Our Patients, Our Partners
There are many things that make the practice of medicine rewarding, but most of us would put working with patients at the top of the list. It’s the lives improved because of our efforts. To have that impact, an immense amount of training is required, coupled with research that can identify the best treatment options and new therapies, and reveal the causes and mechanics of disease. But those are ultimately a means to provide benefit and relief to our patients.
This is why our relationship with patients informs everything we do in the Faculty of Medicine. Our Standardized Patient Program, for example, provides important lessons to prepare our students for their learning in clinical environments. For more than 30 years, these talented educators have helped students to develop their communication and interpersonal skills. Our aim is to ensure our students have not only the technical proficiency to practise medicine, but also the bedside manner to meaningfully engage their patients.
The recent curricular reforms to the first two years of our MD Program have also underscored the patient-focused nature of medicine. Through case-based learning and a greater emphasis on the social determinants of health, the experience of patients provides foundational lessons to our MD students. This is coupled with the educational goals and competency framework of the MD Program, which includes key competencies that speak to the need to provide patient-centred care.
But it is in clinical settings where we best see how patients are integral training partners. Our learners — based in our amazing affiliated hospitals and clinical sites — work with medical professionals to aid patients. This includes our MD and Post MD learners, but also rehabilitation science graduate students on clinical internships and fieldwork placements. These environments provide rich learning opportunities and the evaluation of our learners is rooted, in part, in the quality of care provided.
Because of our close relationship with our partner institutions, our learners are able to be part of a complex and sophisticated health care system. It is largely through the Toronto Academic Health Science Network that hospital care is delivered in the GTA. The commitment of each institution to our common cause is inspiring. And, most of our clinical faculty working in affiliated hospitals must have university appointments in order to have hospital privileges. These longstanding partnerships — some having lasted for more than a century — make U of T, through its faculty and learners, integral to patient care and the patient experience.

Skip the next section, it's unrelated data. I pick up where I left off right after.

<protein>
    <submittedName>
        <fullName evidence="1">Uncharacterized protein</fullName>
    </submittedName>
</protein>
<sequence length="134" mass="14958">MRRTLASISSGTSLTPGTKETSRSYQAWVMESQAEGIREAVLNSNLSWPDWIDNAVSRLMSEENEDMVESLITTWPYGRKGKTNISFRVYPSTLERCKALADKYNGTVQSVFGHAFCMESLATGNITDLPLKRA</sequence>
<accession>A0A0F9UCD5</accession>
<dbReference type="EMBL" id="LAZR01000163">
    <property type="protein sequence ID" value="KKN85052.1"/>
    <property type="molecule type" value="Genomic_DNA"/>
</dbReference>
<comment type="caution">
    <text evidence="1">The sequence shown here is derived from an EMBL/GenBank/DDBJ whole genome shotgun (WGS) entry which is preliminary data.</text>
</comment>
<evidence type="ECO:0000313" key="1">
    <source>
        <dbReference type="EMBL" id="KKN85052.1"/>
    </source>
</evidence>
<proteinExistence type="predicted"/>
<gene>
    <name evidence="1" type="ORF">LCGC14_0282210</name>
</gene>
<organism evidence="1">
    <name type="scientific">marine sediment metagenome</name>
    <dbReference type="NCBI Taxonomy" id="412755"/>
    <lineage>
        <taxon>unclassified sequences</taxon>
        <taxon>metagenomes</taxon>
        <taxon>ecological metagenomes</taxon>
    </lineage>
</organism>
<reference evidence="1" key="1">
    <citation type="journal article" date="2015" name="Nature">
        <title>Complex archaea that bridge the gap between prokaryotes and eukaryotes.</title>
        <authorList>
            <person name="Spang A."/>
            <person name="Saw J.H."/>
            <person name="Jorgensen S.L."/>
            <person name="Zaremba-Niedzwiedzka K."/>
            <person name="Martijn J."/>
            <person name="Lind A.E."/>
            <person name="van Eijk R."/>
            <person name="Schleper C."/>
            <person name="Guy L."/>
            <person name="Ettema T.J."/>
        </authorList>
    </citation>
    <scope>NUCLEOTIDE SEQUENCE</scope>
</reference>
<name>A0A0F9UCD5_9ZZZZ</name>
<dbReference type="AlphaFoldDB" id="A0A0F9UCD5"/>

Increasingly, patients are also informing our research priorities and the design of research programs. As discussed in last fall’s special issue of the Canadian Medical Association Journal, engaging patients in research can improve the quality of the research, but also lead to better care. This is an especially important consideration when conducting research with vulnerable populations. This year’s Dr. Peggy Hill Memorial Lecture in Indigenous Health featured an outstanding talk by CAMH’s Julie Bull who discussed Indigenous data governance principles and practices, and how researchers can partner with communities in meaningful ways. New initiatives, such as the U of T-based Diabetes Action Canada, provide us with great examples on how we can engage patients as research partners.
The Faculty of Medicine serves patients well when we excel in our roles as educators and researchers. This was underscored through our strategic planning process, which included patient voices. And it is deepened by departments, including the Department of Medicine and the Department of Family and Community Medicine, which lead the way in patient engagement. By preparing our students to deliver effective, compassionate care to patients, and by identifying new innovations and discoveries that can provide better treatment options, we ensure patients are at the core of what we do. And, in turn, we are made better health care providers and researchers by engaging patients. They are some of our best teachers and our valued partners.
Dean, Faculty of Medicine
Vice Provost, Relations with Health Care Institutions
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|May 27||PGME Global Health Day 2020|
29 – 30
|RTi3 Conference 2020|
|May 30||15th Annual Arthritis Day for Primary Care Clinician|
|Jun 3||WebPac Training|
9 – 11
|Teaching for Transformation: Summer Education Institute (SEI) program|
11 – 12
|Target Insight 2020 -- Big Data: A Paradigm for Change|
|Jun 12||Medical Record-Keeping|